Pop culture obsessives writing for the pop culture obsessed.
Pop culture obsessives writing for the pop culture obsessed.

Top Chef: “Kings of Alaska”

Illustration for article titled Top Chef: “Kings of Alaska”
TV ReviewsAll of our TV reviews in one convenient place.

"Final three" doesn't quite mean what it used to. In previous seasons of Top Chef, tonight's episode would have been the finale, naming the new top chef from a final round of three. Stretching things as thin as they could possibly go, though, the producers have turned "final three" in three episodes—an elimination tonight in Alaska, the return of a Last Chance Kitchen chef next week for a slightly reconfigured "final three," followed by the actual finale, in which two chefs compete for the title. Even Tom Colicchio describes the season as a "real grind;" by this point, we've seen these guys jump through nearly 20 challenges. Top Chef Seattle's comeback after a particularly terrible turnout in Texas during season 9 has delivered a set of challenges flexible enough to give us a real sense of our remaining chefs. Tonight's episode sets them up explicitly—we're left with a total-pro wunderkind from LA, Brooke, pitted against Sheldon and Josh, "two small-town chefs struggling to make it in the big leagues." The three of them travel to a glacier to cook at an Iditarod training camp where "mush" puns abound, then to the governor's mansion for a stellar elimination round.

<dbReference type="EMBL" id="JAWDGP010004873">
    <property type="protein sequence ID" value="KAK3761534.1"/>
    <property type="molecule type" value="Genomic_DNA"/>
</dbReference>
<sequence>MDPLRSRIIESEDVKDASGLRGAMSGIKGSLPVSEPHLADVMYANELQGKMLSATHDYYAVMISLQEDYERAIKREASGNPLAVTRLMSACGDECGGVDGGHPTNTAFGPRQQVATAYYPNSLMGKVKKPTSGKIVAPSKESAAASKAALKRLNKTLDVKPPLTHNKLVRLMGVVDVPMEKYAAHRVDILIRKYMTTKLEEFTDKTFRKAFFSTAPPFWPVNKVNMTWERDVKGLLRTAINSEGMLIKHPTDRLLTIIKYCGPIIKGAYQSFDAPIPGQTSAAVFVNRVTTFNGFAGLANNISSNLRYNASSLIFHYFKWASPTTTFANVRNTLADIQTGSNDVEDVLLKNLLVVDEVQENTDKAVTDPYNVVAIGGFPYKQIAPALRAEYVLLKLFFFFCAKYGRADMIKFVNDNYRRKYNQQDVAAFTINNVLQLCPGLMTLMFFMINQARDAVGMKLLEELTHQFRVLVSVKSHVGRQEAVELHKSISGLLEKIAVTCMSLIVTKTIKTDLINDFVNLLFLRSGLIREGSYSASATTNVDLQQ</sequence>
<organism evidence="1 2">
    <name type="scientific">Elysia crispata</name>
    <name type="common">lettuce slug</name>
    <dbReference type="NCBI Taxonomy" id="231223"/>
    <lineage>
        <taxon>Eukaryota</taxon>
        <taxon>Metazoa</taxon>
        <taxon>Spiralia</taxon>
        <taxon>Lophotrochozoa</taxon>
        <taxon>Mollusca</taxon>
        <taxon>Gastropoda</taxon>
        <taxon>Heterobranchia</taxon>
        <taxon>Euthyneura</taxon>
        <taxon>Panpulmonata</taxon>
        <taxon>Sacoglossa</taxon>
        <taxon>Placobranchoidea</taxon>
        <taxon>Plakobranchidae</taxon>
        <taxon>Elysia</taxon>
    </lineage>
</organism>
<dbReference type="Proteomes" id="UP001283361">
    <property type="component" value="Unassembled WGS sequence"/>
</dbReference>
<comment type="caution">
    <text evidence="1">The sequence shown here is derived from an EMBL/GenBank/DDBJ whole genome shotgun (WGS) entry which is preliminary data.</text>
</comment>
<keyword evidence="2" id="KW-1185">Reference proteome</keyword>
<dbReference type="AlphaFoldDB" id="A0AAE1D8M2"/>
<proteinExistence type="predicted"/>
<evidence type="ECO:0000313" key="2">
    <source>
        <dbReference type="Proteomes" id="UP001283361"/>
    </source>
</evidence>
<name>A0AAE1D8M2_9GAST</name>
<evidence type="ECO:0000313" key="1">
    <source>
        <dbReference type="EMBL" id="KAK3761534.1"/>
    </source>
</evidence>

The drawn-out conclusion to the season robs the show of some of its momentum, slowing things down considerably just as we're supposed to be gearing up to the finale, but this also gives the show some breathing room. In this episode in particular, it really paid off, balancing character development and in-kitchen time. And for all that I've been knocking Josh, the whole birth-of-his-baby thing got to me. Well played, producers, successfully getting me to empathize with another chef just before giving him the boot. (Note: I had a baby recently, and that baby made me have feelings.) It's almost as if they were keeping him around just long enough to cash in on the big event.

But first, the quickfire—maybe the lowest-stakes quickfire of the season, unless you're Brooke and have to overcome a fear of boats, planes, small spaces and heights. She takes the helicopter ride like a champ, with some silent crying that never approaches some of the ridiculous shrieking of, say, an ANTM contestant having to pose with a spider. The show does well here to stand down on the antics front—while they include a dogsled and running through snow, it's nothing resembling the disaster of last year's "shoot your ingredient." The challenge is innocuous—cook from the existing coolers. Josh makes another breakfast, Brooke and Sheldon serve halibut. Brooke takes the win on account of the texture delivered by her delicious croutons.

For the elimination challenge, the group travels to the governor's mansion, tasked with a dish that defines the moment the chefs knew they would be chefs. This is one of my favorite type of challenge—giving the chefs complete freedom and pinning it to a memory that might inspire them—and they don't give us the ham-fisted version where they fly in family and/or significant others to ensure a blubberfest. (Though maybe that's still to come in Los Angeles.) I suppose that wouldn't be fair to Josh, who spends much of the episode chatting with his wife, who at one point is crying for him in between contractions. We get additional nice moments from the judges thinking back on their beginnings—who doesn't love picturing Emeril as a dishwasher?—though I have to say, Roy Choi's monologue about Emeril coming out of the TV and hitting him over the head was a little muddled. But maybe an equally beautiful image if taken literally.